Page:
Why I do unit tests from inside my modules, not outside them

December 9, 2014

In reading about how to do unit testing, one of the divisions I've run into is between people who believe that you should unit test your code strictly through its external API boundaries and people who will unit test code 'inside' the module itself, taking advantage of internal features and so on. The usual arguments I've seen for doing unit tests from outside the module are that your API working is what people really care about and this avoids coupling your tests too closely to your implementation, so that you don't have the friction of needing to revise tests if you revise the internals. I don't follow this view; I write my unit tests inside my modules, although of course I test the public API as much as possible.

The primary reason why I want to test from the inside is that this gives me much richer and more direct access to the internal operation of my code. To me, a good set of unit tests involves strongly testing hypotheses about how the code behaves. It is not enough to show that it works for some cases and then call it a day; I want to also poke the dark corners and the error cases. The problem with going through the public API for this is that it is an indirect way of testing things down in the depths of my code. In order to reach down far enough, I must put together a carefully contrived scenario that I know reaches through the public API to reach the actual code I want to test (and in the specific way I want to test it). This is extra work, it's often hard and requires extremely artificial setups, and it still leaves my tests closely coupled to the actual implementation of my module code. Forcing myself to work through the API alone is basically testing theater.

(It's also somewhat dangerous because the coupling of my tests to the module's implementation is now far less obvious. If I change the module implementation without changing the tests, the tests may well still keep passing but they'll no longer be testing what I think they are. Oops.)

Testing from inside the module avoids all of this. I can directly test that internal components of my code work correctly without having to contrive peculiar and fragile scenarios that reach them through the public API. Direct testing of components also lets me immediately zero in on the problem if one of them fails a test, instead of forcing me to work backwards from a cascade of high level API test failures to find the common factor and realize that oh, yeah, a low level routine probably isn't working right. If I change the implementation and my tests break, that's okay; in a way I want them to break so that I can revise them to test what's important about the new implementation.

(I also believe that directly testing internal components is likely to lead to cleaner module code due to needing less magic testing interfaces exposed or semi-exposed in my APIs. If this leads to dirtier testing code, that's fine with me. I strongly believe that my module's public API should not have anything that is primarily there to let me test the code.)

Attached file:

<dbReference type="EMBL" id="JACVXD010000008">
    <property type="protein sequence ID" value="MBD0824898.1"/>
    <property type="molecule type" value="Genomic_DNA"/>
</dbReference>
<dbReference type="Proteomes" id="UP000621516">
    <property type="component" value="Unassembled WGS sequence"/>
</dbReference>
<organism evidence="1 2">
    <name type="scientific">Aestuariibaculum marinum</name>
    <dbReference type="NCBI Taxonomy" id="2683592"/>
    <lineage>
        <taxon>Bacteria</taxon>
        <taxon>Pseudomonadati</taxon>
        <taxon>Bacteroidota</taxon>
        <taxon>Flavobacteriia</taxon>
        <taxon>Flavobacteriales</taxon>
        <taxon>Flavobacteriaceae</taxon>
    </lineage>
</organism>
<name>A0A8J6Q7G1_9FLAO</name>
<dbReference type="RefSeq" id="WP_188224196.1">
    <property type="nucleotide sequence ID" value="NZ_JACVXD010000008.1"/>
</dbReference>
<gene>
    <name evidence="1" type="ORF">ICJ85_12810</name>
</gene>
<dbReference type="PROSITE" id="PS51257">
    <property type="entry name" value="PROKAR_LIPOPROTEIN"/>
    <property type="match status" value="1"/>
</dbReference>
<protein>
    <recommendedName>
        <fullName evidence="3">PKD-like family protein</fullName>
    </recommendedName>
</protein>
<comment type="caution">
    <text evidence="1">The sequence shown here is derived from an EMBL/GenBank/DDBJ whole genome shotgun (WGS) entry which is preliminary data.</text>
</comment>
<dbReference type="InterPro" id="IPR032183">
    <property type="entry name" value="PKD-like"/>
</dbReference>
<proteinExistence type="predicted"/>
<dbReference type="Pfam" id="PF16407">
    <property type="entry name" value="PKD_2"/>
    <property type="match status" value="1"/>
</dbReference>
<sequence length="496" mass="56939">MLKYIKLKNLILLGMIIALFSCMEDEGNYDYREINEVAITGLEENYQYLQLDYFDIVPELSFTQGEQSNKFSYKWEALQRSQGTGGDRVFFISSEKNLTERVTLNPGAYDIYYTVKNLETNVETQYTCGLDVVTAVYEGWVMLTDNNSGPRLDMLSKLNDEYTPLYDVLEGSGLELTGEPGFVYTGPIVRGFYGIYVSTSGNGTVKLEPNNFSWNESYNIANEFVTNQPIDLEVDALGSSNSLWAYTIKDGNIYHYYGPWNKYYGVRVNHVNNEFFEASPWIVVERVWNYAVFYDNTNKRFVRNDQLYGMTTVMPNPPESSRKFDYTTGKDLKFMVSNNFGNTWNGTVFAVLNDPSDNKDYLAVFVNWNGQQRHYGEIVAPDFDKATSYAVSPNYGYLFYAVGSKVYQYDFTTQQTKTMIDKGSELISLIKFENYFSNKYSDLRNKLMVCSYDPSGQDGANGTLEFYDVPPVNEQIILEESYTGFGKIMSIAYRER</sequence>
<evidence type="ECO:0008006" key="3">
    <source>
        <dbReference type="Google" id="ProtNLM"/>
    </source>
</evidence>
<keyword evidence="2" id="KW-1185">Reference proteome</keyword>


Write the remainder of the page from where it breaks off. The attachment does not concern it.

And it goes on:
Comments on this page:

By tilboerner at 2014-12-09 04:44:18:

I've found that, in general, testing "from the outside" forces me to adopt a much cleaner architecture, just in order to make the code easily testable. Vice versa, if I find it hard to set up tests, or if I get that uneasy feeling that I'm "cheating" by using internal knowledge, I take it as a strong hint that there's room for improvement in some aspect; API design and coupling are hot candidates. The bugs I run into can usually be exposed by a test simulating some external constraint (in other words: a previoulsy missing API test case).

However, I think there are cases where it can be very helpful to rely on some piece of insider knowledge for a test, or even to directly test an internal component. (Lucky if you can.) Ususally, if I do the former, I need to follow up with the latter, in order to fix the knowledge in a test case and get a heads up when this premise changes. I try to avoid it, though, and given the choice, I'd rather change the original code.

By Dan Wiebe at 2014-12-16 07:47:55:

I used to be a big proponent of "testing through the side door" as well, for most of the reasons you mention.

These days, though, I tend to decompose and decompose until I get units that are easily tested through the front door.

For example, in the Babysitter kata, I might be driving the rate calculator and need to write the time-mapping function, which will be buried in a private method and hard to get at with a test.

So I say to myself, "You know, the root of the problem here is that rate calculation and time mapping are really separate responsibilities. They ought to be handled by different units." I'll put the time-mapping code in its own function or tiny single-method class, and suddenly it's cake to test through the front door.

Do I inject the time mapper into the rate calculator at runtime, or do I just have the rate calculator call or construct it directly? Judgment call. If it's complicated or mocking it will allow me to drive edge-case handling in the client, I'll inject it; but in the case of the Babysitter time mapper, probably I won't bother with injection.

Written on 09 December 2014.
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